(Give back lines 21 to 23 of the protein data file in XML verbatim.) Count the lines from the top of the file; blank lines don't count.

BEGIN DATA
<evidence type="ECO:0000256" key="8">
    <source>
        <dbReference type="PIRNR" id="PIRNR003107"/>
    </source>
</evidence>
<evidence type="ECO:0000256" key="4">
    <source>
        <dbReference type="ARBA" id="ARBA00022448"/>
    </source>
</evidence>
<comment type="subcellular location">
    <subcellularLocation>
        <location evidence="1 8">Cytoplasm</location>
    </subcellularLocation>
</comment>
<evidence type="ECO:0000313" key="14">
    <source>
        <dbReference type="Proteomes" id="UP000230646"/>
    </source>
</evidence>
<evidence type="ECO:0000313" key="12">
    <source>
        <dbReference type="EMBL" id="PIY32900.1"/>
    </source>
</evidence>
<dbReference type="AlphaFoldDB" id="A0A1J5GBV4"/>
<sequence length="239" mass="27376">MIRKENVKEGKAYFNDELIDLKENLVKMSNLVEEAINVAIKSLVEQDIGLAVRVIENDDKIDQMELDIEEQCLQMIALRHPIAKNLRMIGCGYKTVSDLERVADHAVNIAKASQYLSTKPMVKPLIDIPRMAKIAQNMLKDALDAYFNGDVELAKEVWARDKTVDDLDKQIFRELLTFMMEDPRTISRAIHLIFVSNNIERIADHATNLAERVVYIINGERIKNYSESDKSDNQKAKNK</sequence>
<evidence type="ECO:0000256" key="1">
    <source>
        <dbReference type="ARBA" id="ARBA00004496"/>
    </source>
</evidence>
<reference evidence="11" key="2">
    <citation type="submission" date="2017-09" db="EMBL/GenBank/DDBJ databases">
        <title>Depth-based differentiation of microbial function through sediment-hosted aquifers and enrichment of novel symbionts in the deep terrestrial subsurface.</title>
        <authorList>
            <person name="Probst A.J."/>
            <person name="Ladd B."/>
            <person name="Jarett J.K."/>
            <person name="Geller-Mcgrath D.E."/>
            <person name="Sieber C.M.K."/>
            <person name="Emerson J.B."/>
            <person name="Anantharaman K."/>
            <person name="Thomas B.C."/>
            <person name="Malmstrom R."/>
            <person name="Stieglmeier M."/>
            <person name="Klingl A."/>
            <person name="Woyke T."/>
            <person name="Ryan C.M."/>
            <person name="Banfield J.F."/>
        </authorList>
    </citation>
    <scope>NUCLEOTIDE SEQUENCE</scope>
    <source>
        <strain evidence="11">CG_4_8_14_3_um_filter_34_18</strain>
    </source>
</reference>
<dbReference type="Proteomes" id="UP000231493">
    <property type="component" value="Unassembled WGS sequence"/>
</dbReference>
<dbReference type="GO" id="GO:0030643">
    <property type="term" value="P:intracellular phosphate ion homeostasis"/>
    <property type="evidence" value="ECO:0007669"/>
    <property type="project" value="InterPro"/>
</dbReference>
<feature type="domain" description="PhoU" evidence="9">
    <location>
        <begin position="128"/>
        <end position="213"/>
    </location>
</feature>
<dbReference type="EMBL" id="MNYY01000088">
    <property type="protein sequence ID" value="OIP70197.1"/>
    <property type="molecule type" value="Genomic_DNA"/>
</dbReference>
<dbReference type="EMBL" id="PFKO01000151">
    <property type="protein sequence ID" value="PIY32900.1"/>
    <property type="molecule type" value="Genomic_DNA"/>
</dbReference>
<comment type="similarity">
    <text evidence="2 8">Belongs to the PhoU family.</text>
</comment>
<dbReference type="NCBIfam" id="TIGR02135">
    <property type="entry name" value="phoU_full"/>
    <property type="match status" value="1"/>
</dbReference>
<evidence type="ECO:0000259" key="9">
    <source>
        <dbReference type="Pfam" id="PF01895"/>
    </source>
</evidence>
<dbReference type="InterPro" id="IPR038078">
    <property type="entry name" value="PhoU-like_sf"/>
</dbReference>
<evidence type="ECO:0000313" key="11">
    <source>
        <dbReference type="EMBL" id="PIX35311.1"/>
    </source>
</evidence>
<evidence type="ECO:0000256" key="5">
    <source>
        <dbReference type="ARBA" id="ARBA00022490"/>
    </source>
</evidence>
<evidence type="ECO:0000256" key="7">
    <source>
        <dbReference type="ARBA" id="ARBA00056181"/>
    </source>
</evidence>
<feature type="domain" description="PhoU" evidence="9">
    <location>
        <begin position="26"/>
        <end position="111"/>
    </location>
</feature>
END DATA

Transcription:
<evidence type="ECO:0000313" key="12">
    <source>
        <dbReference type="EMBL" id="PIY32900.1"/>